While there is still a great deal of uncertainty about how the virus will affect markets, industries and entire economies — we are confident that our business continuity plan and operational infrastructure will enable us to continue providing the same level of service excellence that our customers have come to expect.

In addition to providing uninterrupted service, our other commitments to you include:

  • Taking measures to safeguard our employees and customers.
  • Monitoring the situation in our customers’ local and regional areas.
  • Remaining in close communication with our providers and carriers.
  • Being a responsible partner in our communities.
  • Keeping you informed of any important updates.

We will continue to post updates on this web page when necessary.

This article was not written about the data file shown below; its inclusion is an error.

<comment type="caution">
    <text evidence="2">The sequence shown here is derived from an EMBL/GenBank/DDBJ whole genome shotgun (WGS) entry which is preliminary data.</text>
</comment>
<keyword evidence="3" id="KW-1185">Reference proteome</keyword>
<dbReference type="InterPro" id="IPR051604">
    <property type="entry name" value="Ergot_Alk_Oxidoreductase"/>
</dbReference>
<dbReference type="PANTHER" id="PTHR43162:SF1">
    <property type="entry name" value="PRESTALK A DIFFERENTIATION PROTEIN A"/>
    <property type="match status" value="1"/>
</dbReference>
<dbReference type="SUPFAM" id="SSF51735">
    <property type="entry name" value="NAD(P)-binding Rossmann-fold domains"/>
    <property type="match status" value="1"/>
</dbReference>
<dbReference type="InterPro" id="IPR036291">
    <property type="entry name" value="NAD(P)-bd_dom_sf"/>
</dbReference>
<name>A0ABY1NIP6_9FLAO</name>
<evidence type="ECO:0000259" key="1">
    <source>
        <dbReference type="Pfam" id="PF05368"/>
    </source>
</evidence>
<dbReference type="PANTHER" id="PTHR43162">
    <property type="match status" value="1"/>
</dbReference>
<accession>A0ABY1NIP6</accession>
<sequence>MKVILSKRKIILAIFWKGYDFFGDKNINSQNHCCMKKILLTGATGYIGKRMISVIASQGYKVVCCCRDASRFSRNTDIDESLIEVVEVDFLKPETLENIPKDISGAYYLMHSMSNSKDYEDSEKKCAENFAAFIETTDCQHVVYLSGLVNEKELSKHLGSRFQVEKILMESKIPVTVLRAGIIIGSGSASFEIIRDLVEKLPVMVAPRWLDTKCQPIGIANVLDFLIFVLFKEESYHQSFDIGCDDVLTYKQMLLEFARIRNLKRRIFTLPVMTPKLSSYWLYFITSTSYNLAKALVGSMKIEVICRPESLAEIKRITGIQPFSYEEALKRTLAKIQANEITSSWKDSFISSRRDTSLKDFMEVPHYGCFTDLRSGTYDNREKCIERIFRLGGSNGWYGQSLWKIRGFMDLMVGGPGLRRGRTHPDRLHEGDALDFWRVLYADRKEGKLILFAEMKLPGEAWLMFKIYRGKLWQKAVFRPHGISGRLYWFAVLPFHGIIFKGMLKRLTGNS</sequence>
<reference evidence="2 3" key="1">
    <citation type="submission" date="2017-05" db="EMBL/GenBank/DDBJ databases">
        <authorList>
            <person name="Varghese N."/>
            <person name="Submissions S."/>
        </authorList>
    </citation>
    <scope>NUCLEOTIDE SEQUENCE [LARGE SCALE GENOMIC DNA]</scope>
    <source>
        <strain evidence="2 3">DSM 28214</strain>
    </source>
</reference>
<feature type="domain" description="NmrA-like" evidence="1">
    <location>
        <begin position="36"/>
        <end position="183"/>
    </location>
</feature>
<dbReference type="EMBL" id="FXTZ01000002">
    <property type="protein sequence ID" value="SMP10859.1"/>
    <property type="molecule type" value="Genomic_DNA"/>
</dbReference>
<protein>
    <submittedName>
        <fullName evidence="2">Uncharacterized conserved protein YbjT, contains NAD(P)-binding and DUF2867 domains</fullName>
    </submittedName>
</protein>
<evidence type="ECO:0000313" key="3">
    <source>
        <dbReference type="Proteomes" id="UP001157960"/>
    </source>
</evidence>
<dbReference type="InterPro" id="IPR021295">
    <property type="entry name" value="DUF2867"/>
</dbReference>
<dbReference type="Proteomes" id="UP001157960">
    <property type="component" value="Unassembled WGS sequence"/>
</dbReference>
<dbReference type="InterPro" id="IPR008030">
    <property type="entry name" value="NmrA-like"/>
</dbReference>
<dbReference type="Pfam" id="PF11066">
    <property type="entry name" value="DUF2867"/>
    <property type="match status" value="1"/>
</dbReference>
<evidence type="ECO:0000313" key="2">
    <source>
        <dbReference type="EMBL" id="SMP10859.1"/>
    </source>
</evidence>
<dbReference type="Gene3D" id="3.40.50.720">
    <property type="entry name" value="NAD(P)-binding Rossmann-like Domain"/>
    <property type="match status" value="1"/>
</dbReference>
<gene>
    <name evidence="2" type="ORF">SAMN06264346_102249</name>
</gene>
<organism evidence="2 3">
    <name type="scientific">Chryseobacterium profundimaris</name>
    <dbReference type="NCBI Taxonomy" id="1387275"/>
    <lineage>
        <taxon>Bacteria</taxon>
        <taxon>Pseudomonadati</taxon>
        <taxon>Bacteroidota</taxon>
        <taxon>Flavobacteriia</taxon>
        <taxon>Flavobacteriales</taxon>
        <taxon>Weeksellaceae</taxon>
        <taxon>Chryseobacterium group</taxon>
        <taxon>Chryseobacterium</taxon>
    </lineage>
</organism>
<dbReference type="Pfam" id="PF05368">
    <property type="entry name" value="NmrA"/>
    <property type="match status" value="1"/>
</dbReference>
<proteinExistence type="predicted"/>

If you have any questions about your existing policies or coverage, please don’t hesitate to contact us.

businessman explaining group health needs

Group Health Coverage Basics for Small Businesses

Offering health insurance to your employees may sound like an overwhelming process — but it doesn’t need to be. Once you’ve identified your business’s needs and know the basics of group health insurance, the rest is easy. So, what do you need to know first?

What’s the difference between group and individual health plans?

According to the U.S. Department of Labor, “A group health plan is an employee welfare benefit plan established or maintained by an employer or by an employee organization (such as a union), or both, that provides medical care for participants or their dependents directly or through insurance, reimbursement, or otherwise.”

In other words, a group health plan is designed to cover a group of employees, but each enrollee has their own plan with benefits – and the plan’s monthly premium is calculated differently than if it were purchased as an individual health plan.